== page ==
Thursday, December 29, 2016

That Time I had to Bribe Myself for 13.1 Miles

Once upon a time, I missed running Disney Races.  Over the course of my running years, I had run the Princes Half, and the Tower of Terror races, and of course, the epic "completed while pregnant" Mickey's Marathon.  I freaking LOVED Disney Races.

Apparently I had belly-ached about my longing to complete another Disney race loud enough for someone to notice.  And so, for my birthday, I was surprised with the gift of entry for the Wine and Dine Half Marathon, Lumiere's Challenge:  6.2 on Friday and 13.1 on Saturday.

Friday's race went off without a hitch, I felt great, and was totes jazzed for Saturday's run.

And then I woke up on Saturday like this:

Eff this Shit.  I have ZERO desire to run.

But whatever, I've felt that at 3 a.m. plenty of times, I thought I would rally while waiting for 3 hours in the start corrals, hanging with other runners can make you feel more excited, right?  There were fireworks, and loud music, and we were OFF to the races.

Within the first mile I was like this:

Eff this Shit.  I have ZERO desire to run.

But whatever, I've felt that way at mile 1 plenty of times.  I'll warm up, I'll get excited to see characters, and I'll feel better.  I cranked up my music and thought Flo Rida would rock my running world. I took pictures and was excited to show the family these things.  And by mile 3 I was truly feeling like:

Eff this Shit.  I STILL have ZERO desire to run.

But whatever, I have 10 more miles to go.  So it is at this part of the race I thanked GOD for my degree in behavior science and my skills as a coach.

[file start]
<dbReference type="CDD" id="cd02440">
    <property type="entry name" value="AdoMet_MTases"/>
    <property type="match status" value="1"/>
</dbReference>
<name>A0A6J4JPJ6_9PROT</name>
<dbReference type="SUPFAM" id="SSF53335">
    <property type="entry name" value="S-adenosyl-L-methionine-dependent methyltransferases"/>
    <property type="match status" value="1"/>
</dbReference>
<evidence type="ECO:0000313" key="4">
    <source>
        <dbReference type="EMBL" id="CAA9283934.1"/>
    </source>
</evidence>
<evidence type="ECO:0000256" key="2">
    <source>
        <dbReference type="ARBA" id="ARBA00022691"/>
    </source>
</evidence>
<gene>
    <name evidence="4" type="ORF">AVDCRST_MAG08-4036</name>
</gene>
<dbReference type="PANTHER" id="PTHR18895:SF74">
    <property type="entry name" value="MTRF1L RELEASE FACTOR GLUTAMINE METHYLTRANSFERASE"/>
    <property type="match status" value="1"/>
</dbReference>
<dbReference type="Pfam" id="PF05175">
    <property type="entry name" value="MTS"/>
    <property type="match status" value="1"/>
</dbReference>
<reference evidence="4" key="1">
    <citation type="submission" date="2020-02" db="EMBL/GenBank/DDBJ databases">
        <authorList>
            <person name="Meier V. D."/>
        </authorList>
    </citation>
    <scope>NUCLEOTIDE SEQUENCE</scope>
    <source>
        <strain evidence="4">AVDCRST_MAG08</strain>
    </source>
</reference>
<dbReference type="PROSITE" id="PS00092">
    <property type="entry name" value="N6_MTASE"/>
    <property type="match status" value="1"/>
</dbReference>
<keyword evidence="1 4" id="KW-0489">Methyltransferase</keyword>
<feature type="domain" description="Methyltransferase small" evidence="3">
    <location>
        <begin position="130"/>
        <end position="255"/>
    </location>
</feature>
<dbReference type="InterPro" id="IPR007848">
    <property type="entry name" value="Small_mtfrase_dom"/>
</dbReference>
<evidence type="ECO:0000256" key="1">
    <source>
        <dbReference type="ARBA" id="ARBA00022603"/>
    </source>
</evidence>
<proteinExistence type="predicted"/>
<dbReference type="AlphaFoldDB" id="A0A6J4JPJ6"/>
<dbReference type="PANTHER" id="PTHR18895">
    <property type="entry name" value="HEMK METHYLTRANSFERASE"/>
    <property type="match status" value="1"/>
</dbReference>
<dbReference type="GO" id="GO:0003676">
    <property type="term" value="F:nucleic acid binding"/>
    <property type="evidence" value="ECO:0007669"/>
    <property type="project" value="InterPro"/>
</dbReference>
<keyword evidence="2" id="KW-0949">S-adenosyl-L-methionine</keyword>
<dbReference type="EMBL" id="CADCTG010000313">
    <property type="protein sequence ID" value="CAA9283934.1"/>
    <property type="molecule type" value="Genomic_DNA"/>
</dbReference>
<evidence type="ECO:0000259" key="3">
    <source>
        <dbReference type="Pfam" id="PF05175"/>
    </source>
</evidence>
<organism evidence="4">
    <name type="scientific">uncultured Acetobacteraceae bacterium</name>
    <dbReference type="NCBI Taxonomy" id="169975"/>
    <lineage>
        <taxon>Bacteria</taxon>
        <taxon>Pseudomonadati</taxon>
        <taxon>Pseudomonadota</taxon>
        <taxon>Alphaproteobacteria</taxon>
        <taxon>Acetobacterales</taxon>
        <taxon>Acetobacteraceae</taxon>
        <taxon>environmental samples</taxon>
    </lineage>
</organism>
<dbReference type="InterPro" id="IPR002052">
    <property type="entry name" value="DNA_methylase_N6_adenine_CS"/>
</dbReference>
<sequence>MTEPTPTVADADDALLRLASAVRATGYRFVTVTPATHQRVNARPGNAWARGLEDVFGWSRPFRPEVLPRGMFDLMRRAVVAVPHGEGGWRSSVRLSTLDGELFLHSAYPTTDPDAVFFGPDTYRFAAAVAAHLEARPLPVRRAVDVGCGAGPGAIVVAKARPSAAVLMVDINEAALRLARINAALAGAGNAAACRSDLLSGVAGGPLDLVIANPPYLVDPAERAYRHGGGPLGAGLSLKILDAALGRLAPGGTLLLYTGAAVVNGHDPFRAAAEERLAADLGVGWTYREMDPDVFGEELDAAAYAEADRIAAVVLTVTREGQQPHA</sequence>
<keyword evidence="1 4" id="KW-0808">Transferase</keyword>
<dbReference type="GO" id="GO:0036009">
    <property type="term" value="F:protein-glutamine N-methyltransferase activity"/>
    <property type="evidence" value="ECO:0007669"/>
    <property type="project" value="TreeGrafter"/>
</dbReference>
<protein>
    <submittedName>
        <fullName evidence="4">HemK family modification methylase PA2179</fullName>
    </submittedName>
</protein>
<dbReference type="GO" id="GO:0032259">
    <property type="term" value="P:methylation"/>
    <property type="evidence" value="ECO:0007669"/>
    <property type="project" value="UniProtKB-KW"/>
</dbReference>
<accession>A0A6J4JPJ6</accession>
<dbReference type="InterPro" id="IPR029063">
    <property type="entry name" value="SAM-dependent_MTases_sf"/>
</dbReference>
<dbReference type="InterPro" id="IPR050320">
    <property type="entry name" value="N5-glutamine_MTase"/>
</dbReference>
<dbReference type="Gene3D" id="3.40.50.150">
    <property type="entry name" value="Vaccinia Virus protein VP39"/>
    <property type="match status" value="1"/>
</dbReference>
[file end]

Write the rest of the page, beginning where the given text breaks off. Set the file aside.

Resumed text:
"If you can make it to mile 7, I will let you walk until mile 10."  And that is what I focused on.  Running to mile 7.  I figured, If I could tune out the noise and make it to 7, I would be good to go.  But at mile 7, I was still feeling like:

Eff this Shit.  I want to die.

But whatever, if I walk now, I got 6.2 miles to keep my ass walking, and I PROMISED the family that we would be AT Animal Kingdom NO LATER than 10 a.m. for our reservations.  Mama ain't got TIME to walk.  And so, I bribed myself to "Just run to mile 10, please, you can do it.  If you run to mile 10, you can walk the rest of the way and STILL MAKE it to Animal Kingdom."  I was still feeling like:

                              Eff this Shit.  I want to die.

But whatever, I have run 26.2 damn miles pregnant.  I've run 13.1 miles on broken foot.  I've run 20 miles pushing a baby stroller.  I can actually DO this.  And so I bribed myself hard, hard, hard core.
"If you run the rest of the race and finish under X amount of time, you can eat as many Mickey's Magic Bars as you please today."